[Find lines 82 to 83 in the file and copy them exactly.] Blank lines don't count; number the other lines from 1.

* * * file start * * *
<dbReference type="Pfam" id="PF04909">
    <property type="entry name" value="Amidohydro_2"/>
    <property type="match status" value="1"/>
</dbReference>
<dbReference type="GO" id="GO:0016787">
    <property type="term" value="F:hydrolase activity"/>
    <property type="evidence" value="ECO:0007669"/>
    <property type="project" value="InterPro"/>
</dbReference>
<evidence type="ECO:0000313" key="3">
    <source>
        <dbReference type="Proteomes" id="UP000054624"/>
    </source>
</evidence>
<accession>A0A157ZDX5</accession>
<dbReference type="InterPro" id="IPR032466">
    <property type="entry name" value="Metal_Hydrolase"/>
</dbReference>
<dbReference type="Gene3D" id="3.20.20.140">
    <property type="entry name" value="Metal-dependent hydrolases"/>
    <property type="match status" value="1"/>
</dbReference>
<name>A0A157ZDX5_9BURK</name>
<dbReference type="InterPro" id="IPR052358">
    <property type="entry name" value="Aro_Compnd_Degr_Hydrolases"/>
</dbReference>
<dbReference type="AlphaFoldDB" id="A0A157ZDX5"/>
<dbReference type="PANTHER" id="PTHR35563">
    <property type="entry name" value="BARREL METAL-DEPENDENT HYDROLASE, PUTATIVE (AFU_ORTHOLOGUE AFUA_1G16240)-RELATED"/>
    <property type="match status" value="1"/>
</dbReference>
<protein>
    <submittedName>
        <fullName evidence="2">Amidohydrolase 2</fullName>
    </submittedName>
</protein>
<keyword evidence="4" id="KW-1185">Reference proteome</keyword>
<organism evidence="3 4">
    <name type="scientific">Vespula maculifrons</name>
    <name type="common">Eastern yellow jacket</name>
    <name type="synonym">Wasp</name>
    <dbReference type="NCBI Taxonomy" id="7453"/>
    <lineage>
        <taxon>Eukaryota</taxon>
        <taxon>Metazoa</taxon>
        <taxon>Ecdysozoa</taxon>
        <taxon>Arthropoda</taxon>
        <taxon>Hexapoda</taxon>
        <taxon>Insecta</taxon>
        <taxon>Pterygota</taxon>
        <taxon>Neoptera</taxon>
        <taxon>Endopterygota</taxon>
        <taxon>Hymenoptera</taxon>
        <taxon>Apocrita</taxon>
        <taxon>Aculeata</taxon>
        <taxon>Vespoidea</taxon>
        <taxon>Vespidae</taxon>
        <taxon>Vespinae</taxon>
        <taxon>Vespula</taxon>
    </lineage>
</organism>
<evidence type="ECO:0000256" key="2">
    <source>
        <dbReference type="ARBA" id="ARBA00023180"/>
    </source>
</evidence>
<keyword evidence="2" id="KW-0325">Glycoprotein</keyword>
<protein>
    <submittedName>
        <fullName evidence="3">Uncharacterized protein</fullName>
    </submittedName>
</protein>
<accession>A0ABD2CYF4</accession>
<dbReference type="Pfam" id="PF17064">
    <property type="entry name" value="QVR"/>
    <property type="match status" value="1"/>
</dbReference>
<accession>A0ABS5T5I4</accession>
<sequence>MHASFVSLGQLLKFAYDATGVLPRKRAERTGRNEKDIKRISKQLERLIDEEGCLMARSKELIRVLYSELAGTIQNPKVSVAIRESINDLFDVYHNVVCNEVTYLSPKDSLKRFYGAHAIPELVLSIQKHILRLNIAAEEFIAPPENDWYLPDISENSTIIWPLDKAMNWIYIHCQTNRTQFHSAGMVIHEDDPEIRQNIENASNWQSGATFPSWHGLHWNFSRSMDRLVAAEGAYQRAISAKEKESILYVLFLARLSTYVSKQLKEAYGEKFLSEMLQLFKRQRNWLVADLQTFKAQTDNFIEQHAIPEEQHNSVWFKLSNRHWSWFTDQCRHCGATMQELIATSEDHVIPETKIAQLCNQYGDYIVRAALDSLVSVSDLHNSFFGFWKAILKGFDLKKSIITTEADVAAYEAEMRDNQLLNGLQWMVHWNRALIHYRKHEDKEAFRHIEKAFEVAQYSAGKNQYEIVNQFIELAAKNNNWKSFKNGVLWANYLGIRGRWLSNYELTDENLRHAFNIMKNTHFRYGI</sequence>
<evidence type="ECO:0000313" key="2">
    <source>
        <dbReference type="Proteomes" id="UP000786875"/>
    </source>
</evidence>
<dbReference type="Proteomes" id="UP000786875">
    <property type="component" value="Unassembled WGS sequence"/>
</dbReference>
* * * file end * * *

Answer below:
        <dbReference type="Proteomes" id="UP000786875"/>
    </source>